By Ken Kagunda, Communications consultant Crime Si Poa, November 9th, 2021
School unrest needs a multi-sectoral strategic approach to give appropriate interventions that will avert future violence and arson.
In the last two weeks, we have witnessed a high number of schools go up in flames in what is suspected to be arson.
What is worrying is that the fires that have destroyed millions of shillings worth of school property and endangered young lives are turning out to be copycat acts of arson by students.
This week alone, boarding facilities in more than seven schools have been burnt down.
There is a lot of speculation on what might be the underlying cause of these fires. Whereas some have suggested that the torching of schools is as the result of unruliness caused by abolishment of corporal punishment in schools without introduction of alternative ways of dealing with indiscipline, others have attributed the cases to poor parenting and role modeling.
Others believe the unrest is related to exam fever, poor institutional leadership, imposition of stringent rules that deny students adequate extra-curricular activities and stress related to the intense back-to-back programme adopted to cover time lost due to the Covid-19 pandemic.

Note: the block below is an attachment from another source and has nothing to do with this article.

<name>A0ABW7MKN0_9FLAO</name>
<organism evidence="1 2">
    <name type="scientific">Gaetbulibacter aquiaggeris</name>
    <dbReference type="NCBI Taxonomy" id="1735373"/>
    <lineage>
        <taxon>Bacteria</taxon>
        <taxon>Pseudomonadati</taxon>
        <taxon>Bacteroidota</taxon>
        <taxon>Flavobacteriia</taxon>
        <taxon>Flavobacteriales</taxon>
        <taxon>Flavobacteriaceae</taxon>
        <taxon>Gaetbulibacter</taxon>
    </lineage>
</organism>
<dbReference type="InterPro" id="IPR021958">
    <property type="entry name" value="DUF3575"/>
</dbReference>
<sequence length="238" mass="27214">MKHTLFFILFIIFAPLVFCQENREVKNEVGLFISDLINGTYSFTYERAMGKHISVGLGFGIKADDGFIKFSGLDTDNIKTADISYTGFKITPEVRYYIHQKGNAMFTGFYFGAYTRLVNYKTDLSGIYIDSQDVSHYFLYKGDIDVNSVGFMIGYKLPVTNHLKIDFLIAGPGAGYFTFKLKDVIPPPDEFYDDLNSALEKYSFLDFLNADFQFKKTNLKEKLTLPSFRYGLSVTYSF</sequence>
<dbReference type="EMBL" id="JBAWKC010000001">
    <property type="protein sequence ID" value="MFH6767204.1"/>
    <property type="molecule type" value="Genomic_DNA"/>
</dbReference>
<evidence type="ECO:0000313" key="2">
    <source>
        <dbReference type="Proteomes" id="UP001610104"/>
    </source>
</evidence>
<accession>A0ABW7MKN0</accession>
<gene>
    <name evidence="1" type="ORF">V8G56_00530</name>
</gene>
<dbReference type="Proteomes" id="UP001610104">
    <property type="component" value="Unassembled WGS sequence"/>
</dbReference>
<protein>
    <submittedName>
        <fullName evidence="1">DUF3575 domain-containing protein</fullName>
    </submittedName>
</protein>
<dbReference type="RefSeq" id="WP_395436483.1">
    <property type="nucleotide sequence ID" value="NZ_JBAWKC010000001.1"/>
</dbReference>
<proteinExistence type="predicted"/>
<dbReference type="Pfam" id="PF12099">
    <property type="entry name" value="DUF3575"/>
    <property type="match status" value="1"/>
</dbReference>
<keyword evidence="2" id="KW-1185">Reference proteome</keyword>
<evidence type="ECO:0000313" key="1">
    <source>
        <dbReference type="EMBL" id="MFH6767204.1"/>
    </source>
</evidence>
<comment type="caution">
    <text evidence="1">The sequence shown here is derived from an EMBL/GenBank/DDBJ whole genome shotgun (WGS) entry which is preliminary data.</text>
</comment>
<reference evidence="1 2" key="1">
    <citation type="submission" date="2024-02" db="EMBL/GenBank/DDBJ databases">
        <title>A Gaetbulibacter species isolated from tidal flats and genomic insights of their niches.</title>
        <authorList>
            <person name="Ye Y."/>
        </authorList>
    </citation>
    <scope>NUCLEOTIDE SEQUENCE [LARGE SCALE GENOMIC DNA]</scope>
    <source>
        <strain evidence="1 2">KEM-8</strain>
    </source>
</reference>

Proliferation of, and the accompanying abuse of, drugs among young people as well as internet addiction have also been identified as possible causes of the unrest in schools.
In the wake of these incidents, the Ministry of Education has moved fast to revise the school calendar for the second term and allowed a four-day break, ostensibly to allow the students to “cool off”.
Initially, the mid-term break was excluded in the term calendar.
However, the question is whether the break will offer a lasting solution to the perennial problem of student unrest. My hunch is that this knee-jerk reaction will only offer a short-term solution that might lead to bigger problems. For instance, this edict could in future expose school heads to blackmail by students.